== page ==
Curated by Andrés Gutiérrez Usillos, this exhibition focuses on an anonymous portrait of c. 1670. The work represents Doña María Luisa de Toledo, daughter of the Marquis of Mancera, Viceroy of New Spain, accompanied by a tattooed Indigenous woman. The show explores the world of the women portrayed in the painting, for example by reconstructing Doña María Luisa de Toledo’s trousseau, composed mainly of American and Asian items acquired in Mexico. The presentation thus analyses the clashes and encounters among the different worlds which coexisted in Viceregal America from a rare female perspective.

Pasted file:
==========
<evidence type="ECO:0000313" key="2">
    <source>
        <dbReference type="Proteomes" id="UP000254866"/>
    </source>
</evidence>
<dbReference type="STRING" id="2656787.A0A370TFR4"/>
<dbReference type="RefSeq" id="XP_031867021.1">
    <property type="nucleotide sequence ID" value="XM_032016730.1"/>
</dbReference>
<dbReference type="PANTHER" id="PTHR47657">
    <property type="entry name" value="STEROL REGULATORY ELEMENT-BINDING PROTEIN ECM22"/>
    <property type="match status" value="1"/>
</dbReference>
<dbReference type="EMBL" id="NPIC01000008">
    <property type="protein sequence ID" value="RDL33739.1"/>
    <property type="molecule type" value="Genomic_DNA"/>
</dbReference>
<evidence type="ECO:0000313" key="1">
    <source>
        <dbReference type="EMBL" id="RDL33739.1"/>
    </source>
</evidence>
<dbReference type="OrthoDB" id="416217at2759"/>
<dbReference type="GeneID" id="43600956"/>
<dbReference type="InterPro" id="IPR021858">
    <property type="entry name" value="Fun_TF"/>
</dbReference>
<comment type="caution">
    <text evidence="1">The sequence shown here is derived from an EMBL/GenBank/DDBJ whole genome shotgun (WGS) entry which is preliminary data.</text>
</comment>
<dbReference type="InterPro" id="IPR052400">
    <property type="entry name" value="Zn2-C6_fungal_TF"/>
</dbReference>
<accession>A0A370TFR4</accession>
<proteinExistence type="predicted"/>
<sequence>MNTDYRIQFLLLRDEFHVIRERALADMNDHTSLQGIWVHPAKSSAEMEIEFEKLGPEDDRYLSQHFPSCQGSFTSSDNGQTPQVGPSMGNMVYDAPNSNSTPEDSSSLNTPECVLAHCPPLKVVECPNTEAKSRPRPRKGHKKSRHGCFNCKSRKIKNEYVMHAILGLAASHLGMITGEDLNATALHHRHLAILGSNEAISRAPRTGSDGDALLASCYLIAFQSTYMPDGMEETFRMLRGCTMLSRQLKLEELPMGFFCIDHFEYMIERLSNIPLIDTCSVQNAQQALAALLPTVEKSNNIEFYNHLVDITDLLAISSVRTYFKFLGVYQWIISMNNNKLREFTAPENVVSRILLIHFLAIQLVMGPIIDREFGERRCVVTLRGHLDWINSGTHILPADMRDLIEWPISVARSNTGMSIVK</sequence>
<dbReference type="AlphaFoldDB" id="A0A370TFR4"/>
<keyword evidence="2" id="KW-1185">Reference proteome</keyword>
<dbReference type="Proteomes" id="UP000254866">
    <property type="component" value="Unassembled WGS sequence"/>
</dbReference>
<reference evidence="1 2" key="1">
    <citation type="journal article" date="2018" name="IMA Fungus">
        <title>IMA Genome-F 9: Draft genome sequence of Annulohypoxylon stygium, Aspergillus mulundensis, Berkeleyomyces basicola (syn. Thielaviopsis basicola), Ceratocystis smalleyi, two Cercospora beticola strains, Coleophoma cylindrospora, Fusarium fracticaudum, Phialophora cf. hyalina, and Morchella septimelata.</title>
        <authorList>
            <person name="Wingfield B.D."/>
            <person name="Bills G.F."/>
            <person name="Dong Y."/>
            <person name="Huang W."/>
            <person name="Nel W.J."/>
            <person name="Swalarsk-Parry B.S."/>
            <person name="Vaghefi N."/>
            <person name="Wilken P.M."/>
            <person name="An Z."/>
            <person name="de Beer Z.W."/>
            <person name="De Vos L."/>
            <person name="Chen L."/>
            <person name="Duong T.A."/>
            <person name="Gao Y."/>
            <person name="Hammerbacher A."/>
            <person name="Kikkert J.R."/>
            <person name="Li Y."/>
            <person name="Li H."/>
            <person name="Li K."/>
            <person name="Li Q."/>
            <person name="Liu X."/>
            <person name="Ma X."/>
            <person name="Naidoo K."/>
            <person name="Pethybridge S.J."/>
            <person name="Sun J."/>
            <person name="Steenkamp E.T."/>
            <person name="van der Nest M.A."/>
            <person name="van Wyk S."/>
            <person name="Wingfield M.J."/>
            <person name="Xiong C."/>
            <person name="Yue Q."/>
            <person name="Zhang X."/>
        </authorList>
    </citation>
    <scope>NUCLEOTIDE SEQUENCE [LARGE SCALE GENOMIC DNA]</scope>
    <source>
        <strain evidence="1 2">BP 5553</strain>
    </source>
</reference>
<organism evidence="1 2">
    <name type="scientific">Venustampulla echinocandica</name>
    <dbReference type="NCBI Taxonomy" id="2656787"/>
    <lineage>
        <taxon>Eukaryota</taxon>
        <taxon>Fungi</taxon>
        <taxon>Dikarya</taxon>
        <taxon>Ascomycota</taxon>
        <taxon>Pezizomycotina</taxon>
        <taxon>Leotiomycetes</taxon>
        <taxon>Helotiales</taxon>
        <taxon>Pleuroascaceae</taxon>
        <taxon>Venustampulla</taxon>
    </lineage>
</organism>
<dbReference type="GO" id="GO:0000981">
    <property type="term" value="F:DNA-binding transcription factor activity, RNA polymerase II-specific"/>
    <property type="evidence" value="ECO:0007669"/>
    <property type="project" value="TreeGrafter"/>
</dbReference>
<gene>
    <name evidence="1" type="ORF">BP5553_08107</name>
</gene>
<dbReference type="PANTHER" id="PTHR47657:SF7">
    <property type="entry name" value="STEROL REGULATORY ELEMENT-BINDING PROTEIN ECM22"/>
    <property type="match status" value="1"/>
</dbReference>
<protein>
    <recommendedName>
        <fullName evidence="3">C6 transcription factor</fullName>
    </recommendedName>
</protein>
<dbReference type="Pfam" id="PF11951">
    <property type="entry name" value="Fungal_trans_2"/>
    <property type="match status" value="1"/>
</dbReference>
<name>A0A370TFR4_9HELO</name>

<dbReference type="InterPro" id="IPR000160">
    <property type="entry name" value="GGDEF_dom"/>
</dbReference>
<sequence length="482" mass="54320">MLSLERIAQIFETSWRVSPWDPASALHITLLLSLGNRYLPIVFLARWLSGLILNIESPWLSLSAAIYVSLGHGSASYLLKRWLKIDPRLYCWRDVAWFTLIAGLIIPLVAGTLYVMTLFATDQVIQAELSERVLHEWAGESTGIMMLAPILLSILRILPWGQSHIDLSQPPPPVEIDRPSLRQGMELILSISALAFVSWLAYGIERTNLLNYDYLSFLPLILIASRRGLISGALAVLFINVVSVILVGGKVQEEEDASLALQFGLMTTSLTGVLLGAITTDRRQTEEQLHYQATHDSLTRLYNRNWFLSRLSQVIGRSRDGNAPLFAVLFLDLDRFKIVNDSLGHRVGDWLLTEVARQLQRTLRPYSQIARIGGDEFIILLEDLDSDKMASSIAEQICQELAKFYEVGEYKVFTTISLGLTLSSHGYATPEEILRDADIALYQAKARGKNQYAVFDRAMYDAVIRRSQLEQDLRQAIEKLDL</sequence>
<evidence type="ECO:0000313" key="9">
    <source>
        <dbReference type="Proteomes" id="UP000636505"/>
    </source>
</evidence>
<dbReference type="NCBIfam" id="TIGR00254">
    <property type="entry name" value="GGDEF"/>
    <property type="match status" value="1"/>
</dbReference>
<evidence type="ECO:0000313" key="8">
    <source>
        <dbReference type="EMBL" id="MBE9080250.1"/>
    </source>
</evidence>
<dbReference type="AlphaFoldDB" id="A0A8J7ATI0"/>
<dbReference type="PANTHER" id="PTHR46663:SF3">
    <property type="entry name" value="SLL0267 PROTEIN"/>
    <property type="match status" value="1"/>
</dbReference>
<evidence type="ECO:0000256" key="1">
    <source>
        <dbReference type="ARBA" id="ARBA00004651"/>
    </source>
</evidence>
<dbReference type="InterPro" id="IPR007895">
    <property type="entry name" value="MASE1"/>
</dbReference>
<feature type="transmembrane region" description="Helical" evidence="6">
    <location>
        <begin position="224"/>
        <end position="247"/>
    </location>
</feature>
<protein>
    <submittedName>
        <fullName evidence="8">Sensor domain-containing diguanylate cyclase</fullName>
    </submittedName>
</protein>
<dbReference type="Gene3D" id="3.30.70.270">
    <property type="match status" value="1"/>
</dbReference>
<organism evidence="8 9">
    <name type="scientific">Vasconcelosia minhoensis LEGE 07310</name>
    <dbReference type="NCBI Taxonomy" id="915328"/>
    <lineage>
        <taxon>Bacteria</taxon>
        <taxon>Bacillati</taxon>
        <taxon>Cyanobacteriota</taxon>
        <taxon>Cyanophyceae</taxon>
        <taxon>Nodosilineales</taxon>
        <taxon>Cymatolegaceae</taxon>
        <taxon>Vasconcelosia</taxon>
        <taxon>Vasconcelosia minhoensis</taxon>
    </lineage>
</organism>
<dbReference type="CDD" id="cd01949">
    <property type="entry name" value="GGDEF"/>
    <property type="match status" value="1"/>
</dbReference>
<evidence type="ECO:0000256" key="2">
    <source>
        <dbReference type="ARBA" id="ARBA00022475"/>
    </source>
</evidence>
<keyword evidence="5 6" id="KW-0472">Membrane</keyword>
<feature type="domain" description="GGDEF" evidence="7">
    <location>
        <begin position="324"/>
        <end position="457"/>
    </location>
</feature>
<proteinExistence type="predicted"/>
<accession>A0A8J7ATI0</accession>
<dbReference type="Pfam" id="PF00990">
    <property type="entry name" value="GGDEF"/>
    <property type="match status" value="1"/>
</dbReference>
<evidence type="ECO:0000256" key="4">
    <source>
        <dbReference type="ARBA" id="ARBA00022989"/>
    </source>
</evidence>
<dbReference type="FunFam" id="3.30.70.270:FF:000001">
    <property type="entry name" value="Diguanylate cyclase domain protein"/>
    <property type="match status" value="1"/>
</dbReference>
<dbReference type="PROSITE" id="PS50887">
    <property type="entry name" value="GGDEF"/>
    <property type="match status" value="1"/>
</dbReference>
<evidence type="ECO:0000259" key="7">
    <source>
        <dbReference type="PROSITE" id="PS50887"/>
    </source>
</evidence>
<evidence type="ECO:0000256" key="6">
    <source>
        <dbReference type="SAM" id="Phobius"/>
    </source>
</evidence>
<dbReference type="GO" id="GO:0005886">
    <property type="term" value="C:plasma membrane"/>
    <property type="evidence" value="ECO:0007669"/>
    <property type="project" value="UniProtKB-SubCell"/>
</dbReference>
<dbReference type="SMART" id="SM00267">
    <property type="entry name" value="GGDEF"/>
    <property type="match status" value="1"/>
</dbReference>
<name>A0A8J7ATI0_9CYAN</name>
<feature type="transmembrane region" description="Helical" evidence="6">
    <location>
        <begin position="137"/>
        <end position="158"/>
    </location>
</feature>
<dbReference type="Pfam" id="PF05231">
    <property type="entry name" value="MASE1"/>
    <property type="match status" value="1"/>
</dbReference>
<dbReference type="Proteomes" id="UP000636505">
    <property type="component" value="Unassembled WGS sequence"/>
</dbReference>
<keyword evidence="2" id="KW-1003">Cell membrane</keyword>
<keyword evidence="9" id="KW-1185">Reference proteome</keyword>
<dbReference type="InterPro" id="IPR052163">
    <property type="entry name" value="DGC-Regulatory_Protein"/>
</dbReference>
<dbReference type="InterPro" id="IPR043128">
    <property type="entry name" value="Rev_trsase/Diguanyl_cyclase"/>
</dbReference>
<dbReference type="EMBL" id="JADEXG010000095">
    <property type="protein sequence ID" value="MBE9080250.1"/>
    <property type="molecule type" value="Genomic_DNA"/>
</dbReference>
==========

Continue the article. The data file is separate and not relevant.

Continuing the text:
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A Voyage to South America: Andean Art in the Spanish Empire, New long-term installation, Art Institute of Chicago, till 26 February 2016.
The museum’s first presentation of work from the viceregal period. Fourteen paintings and related works on paper introduce visitors to explorers, artists, and patrons who lived in the Spanish-governed Andes during the 17th, 18th, and 19th centuries.
The metaphorical guide of this journey is Antonio de Ulloa (1716–95), a Spanish naval officer and cartographer who traveled to South America with a French scientific mission in the 1730s and 1740s. His portrait introduces the group of works assembled—paintings of identified sitters, signal works by important South American artists, and devotional paintings that include historical figures.